Malian singer Rokia Traore blends the traditions of her Bamana heritage with a modern singer-songwriter's approach to music-making. Ambitious albums -- and an opera -- have made her a European star.
Born into a traveling, diplomatic family, Rokia Traore absorbed her own Malian traditions into a world-ranging love of music. Playing off the griot tradition, she tweaks the traditional Bamana styles by playing her own acoustic guitar and arranging haunting backing vocals. Her smooth sound is punctuated by the heartfelt, raw tone of the n'goni lute and the harp-like kamala.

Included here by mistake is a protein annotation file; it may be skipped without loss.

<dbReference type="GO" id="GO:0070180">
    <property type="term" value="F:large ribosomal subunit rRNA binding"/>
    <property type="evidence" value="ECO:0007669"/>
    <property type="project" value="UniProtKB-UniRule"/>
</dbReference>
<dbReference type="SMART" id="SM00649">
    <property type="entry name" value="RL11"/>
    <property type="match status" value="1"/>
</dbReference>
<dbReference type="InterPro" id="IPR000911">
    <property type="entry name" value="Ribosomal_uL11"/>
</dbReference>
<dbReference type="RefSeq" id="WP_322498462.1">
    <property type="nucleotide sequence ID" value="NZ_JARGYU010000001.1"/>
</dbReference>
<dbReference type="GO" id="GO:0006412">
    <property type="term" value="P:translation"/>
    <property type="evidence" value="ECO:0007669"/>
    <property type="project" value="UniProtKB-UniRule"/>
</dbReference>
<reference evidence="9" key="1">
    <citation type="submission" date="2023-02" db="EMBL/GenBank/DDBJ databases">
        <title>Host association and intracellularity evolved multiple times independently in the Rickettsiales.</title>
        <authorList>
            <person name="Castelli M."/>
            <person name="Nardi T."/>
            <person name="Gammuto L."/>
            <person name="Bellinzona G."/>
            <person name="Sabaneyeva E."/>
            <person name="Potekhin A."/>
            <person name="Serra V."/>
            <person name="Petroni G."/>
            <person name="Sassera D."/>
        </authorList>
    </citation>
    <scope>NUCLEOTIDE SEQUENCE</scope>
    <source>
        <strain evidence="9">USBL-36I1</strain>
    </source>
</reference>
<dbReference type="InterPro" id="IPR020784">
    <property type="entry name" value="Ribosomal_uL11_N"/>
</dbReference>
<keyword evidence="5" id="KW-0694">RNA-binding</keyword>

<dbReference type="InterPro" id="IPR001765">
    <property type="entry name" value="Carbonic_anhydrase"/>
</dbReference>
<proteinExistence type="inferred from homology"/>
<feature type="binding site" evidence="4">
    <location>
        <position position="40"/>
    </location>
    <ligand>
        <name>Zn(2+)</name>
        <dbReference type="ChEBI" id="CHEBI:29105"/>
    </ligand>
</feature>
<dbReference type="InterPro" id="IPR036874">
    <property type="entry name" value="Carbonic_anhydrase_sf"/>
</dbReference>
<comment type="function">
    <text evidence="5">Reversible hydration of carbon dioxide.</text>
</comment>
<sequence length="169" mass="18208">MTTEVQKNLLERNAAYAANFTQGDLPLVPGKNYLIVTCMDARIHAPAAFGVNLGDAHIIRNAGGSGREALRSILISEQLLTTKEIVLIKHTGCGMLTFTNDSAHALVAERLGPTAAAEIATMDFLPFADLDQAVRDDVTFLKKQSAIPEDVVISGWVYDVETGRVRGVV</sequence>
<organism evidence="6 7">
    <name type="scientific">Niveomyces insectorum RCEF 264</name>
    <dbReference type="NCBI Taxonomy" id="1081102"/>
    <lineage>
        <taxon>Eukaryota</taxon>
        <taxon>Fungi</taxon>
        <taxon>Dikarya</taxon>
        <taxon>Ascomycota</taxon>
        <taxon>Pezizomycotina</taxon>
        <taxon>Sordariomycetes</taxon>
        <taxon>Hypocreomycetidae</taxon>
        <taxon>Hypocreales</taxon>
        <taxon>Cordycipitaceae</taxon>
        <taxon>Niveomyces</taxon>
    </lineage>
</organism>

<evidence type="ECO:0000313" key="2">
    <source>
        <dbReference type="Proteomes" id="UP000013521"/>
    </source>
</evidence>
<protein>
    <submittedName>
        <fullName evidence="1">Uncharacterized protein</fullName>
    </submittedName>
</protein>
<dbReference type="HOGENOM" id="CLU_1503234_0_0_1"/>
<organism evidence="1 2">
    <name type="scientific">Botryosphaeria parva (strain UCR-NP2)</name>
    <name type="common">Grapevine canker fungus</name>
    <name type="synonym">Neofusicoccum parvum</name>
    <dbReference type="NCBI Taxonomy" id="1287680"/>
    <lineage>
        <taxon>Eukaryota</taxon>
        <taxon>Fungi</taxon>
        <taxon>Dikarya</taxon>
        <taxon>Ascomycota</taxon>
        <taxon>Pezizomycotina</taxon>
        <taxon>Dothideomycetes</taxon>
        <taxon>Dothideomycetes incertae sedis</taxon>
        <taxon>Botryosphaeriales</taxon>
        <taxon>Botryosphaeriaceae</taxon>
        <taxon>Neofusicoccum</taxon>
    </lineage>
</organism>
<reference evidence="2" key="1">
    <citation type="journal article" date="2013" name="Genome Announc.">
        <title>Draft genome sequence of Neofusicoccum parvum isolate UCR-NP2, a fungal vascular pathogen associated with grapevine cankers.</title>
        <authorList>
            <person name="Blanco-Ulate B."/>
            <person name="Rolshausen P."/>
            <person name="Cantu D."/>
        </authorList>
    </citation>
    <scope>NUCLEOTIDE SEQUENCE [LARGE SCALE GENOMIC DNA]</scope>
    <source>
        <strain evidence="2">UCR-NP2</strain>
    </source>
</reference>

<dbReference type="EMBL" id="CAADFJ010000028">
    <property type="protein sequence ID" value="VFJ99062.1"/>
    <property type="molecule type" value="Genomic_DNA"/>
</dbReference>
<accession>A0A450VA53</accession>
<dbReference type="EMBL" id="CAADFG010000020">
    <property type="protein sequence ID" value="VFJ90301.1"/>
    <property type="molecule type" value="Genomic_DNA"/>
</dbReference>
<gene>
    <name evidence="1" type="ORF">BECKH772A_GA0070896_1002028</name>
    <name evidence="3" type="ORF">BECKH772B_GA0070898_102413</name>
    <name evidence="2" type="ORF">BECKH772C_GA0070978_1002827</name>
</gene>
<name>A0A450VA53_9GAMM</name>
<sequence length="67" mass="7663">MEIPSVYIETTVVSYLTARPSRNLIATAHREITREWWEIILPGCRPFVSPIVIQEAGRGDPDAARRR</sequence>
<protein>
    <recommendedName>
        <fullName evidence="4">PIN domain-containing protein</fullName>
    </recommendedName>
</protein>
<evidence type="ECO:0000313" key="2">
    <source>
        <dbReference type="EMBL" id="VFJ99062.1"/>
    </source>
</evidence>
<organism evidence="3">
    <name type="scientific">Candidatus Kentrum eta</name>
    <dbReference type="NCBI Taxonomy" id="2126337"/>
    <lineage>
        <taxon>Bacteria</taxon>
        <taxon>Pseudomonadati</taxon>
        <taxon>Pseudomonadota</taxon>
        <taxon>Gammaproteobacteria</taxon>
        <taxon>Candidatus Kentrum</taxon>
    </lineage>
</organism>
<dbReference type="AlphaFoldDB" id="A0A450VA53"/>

Most recently, Traore has made news for a triumphant "quasi-opera" on the final year of Mozart's life. Wati re-imagines a dying Mozart as a griot in ancient West Africa, heir to a long line of hereditary musicians. The work, commissioned by opera director Peter Sellars, has played to thrilled audiences across Europe. Her 2001 album Bowmboi included collaborations with the Kronos Quartet, further enriching her modern Malian sound.